When I first attended a committee meeting in Ireland, I came away wondering if any decisions had been made. No votes were taken (like I was used to); we simply talked over each point for a while, and moved on. Yet (I found out later) everyone else in the room had left with perfect clarity! I’m reading the clues better now, and on a deeper level, Ireland has taught me what it means to value consensus more than efficiency, agreement over speed. I’m still no great fan of meetings (who is?), but I appreciate the emphasis on people and relationships – even more so because it also translates into cups of tea and biscuits every time people get together. When my son mistakenly said “Daddy is going to an eating”, he wasn’t wrong.
Sunshine Is Gold
When we moved to Ireland, I was surprised by the lack of sunshine. Living this far north, the days get quite short in the winter, but often even when the sun is supposed to be here, it just isn’t. Sure, you get a bit of its leftovers through the clouds, but the actual golden orb we all love and depend on can sometimes go missing for days on end. When we first came, I struggled with this, and with the feeling of the sky being right on top of me. But the last ten years have taught me to appreciate grey skies. There’s actually something comfortable and cozy about these close cloudy skies, especially if you have a cup of tea and a fire. And I love the way everyone goes outside with a big smile when the sun finally decides to show up. We may not have it as often, but when it comes, we don’t take it for granted.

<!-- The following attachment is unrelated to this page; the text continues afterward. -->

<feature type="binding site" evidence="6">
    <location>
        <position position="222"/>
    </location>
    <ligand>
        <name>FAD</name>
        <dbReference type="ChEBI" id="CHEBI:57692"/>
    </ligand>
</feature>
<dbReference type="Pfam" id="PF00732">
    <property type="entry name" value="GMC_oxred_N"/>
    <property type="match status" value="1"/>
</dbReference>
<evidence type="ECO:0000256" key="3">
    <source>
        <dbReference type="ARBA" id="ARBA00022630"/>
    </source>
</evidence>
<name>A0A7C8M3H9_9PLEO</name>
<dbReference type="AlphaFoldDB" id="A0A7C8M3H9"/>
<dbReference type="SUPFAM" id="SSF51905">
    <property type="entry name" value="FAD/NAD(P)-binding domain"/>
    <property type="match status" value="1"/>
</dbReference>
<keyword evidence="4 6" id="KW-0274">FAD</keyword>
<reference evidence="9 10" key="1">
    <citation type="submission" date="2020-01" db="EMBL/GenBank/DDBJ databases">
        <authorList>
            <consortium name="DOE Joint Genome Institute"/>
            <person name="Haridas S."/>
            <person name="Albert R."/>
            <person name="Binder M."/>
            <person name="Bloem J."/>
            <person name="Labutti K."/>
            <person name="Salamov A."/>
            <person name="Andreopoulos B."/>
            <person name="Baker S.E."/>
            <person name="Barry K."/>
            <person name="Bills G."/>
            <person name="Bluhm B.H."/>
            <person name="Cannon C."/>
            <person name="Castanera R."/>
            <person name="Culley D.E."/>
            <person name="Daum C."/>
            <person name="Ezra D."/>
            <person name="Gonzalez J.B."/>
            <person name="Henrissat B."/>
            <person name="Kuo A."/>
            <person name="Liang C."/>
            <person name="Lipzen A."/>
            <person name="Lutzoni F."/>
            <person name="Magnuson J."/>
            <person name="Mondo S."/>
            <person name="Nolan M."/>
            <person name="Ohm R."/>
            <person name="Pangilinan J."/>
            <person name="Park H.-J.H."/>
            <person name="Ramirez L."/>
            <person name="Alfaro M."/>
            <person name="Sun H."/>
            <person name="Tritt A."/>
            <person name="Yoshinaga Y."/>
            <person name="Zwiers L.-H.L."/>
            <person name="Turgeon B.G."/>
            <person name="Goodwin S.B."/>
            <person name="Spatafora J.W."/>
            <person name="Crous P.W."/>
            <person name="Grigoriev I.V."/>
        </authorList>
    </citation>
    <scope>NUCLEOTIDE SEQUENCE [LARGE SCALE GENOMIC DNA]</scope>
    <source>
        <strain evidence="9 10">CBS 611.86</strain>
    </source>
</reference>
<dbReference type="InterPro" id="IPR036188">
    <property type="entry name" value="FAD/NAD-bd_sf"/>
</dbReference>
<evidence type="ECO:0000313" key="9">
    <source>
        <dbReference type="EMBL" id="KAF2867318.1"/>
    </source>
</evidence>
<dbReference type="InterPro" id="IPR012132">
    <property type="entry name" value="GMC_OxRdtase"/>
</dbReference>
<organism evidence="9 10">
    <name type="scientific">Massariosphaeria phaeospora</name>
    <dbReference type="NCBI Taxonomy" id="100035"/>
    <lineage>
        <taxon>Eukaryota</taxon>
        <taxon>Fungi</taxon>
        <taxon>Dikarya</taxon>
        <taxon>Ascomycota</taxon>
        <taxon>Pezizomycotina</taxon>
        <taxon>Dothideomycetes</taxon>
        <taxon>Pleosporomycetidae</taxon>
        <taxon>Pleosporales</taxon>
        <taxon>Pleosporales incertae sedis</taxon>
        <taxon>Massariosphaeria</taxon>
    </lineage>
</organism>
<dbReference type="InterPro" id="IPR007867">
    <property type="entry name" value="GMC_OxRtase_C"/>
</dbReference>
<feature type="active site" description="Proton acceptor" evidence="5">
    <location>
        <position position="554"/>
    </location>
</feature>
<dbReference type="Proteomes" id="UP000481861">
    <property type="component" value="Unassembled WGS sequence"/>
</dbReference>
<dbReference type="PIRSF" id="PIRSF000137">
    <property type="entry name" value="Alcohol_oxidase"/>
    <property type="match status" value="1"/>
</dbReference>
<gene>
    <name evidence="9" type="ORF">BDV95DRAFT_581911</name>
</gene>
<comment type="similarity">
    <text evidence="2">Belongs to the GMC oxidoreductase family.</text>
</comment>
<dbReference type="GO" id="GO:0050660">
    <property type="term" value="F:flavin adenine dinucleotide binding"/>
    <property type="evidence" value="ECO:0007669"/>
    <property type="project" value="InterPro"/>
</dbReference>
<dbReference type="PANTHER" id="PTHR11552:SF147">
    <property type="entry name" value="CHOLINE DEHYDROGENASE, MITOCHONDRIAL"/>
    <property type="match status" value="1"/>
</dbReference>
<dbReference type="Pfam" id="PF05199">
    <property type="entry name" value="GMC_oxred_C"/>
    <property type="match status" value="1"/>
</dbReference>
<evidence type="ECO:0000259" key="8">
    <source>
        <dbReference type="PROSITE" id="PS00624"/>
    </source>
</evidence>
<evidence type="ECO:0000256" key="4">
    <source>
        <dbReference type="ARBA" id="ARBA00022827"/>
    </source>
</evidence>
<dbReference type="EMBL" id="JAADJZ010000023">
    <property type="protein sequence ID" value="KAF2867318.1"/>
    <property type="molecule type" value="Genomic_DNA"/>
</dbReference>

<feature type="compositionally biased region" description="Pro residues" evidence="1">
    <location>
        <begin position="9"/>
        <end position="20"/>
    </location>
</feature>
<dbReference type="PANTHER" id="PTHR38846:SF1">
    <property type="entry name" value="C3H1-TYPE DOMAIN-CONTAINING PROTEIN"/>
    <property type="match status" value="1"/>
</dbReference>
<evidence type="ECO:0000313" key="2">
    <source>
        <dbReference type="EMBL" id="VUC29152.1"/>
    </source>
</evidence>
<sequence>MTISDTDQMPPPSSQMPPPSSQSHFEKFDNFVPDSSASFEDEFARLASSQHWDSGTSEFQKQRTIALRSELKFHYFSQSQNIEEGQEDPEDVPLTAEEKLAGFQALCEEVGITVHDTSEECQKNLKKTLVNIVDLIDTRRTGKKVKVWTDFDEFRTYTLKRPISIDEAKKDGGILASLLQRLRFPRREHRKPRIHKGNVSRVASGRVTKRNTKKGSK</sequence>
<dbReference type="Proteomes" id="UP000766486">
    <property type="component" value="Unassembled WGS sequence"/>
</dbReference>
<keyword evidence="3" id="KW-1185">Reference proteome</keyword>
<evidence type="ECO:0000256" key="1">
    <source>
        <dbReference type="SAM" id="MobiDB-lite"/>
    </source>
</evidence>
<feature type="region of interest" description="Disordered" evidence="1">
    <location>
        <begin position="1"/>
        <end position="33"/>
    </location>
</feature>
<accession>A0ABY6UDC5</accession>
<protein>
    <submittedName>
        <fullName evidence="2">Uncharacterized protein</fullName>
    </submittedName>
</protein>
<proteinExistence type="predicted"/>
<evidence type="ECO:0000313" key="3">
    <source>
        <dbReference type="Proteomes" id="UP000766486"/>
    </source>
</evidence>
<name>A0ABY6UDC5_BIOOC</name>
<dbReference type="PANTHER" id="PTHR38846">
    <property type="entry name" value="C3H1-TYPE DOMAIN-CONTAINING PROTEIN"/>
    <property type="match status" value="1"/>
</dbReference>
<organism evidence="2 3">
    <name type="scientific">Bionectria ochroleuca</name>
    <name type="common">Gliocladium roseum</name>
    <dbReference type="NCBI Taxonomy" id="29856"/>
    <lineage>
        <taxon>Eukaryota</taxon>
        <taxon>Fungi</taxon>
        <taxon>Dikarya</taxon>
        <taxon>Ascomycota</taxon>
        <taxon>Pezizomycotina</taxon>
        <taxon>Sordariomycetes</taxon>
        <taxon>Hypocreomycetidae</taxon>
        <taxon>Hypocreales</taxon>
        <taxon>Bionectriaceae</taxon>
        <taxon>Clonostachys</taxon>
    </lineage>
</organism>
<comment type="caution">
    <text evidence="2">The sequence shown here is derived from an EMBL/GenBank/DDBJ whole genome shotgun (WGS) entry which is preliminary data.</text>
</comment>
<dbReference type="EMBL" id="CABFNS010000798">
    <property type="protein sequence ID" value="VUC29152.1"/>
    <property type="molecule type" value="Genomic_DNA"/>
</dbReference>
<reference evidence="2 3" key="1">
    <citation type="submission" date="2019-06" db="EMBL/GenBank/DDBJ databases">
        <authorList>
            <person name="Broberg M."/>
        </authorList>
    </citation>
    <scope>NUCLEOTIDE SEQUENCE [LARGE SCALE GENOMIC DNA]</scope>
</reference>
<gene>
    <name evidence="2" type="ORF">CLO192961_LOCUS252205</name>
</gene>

My View Of The World
Ireland has given me another set of eyes, but that doesn’t mean that my way of seeing is exactly the same as those who grew up on this lovely green gem. Instead, I’ve become something of a hybrid – a four-eyed creature who sees in new ways, but looks a bit odd anywhere I go. I don’t mind. I’m thankful that I can call two very different places “home” and mean it for both with all my heart. I’m thankful for the heritage I have from growing up in America, and I’m thankful for the decade I’ve had on this beautiful little island, breathing the fresh cloudy air. I’m thankful for the things this place has taught me about people, myself, and the world. I’m glad Ireland is under my skin.
2 thoughts on “How Ireland Has Changed Me”
What a lovely summary. We arrived 18 months back, and it’s a very similar experience. The warmth and caring of the people, the way everyone looks out for everyone else. I’m still shocked at the politeness of the driving culture, too.